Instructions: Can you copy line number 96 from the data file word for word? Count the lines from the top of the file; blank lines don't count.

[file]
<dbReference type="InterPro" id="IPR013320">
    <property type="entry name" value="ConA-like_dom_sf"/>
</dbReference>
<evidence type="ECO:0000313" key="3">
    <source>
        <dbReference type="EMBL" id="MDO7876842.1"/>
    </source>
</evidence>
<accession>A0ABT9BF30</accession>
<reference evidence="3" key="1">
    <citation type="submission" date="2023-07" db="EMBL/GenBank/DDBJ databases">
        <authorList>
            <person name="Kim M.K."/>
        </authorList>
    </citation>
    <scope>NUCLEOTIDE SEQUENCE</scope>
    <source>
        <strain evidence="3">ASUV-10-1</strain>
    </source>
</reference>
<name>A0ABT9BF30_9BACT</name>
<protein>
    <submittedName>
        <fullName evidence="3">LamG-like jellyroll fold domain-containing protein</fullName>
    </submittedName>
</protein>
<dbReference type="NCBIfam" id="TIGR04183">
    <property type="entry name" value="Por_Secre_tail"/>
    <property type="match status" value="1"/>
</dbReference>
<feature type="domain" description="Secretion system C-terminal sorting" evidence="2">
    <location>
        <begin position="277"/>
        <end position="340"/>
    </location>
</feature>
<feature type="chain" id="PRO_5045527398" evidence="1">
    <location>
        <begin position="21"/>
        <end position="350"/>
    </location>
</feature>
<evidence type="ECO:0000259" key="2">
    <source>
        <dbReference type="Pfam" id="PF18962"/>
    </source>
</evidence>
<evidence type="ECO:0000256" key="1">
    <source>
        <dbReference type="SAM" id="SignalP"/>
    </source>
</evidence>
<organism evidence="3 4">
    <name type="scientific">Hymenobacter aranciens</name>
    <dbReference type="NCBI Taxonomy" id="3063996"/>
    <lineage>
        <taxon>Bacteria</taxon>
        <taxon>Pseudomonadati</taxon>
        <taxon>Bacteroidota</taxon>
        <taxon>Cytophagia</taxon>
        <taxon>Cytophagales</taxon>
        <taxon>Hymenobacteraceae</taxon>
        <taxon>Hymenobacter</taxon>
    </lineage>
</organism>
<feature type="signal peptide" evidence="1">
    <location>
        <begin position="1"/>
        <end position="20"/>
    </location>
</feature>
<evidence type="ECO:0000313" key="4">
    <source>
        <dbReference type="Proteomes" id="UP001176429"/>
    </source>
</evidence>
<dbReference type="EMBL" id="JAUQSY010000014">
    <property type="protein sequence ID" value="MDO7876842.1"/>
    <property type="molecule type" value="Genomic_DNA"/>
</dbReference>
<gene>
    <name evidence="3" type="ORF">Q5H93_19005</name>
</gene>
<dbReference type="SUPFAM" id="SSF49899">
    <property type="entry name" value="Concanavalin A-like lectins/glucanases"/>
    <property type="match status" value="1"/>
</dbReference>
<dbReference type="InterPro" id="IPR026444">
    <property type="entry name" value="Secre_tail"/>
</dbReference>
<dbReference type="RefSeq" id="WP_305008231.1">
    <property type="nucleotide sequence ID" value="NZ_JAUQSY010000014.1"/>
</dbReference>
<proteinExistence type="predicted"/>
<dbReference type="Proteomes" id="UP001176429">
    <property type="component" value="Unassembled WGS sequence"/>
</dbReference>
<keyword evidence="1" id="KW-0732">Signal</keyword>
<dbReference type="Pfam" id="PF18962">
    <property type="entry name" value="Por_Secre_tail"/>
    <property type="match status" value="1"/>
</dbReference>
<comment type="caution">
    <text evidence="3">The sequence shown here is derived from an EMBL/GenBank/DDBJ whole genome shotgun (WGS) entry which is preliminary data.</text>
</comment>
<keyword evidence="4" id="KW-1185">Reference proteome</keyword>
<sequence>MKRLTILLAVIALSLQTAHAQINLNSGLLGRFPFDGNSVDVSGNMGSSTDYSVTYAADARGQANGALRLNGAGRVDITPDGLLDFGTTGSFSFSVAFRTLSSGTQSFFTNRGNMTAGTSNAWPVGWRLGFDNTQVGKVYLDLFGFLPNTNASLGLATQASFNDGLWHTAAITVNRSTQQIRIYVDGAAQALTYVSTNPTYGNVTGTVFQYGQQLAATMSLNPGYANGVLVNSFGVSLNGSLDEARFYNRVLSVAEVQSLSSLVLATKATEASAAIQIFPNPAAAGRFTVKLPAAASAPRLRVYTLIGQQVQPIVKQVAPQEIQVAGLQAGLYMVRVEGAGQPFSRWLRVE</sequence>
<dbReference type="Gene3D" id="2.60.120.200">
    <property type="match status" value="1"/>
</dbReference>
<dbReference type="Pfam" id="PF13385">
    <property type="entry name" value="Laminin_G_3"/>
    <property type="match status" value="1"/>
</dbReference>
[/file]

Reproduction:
    <property type="component" value="Unassembled WGS sequence"/>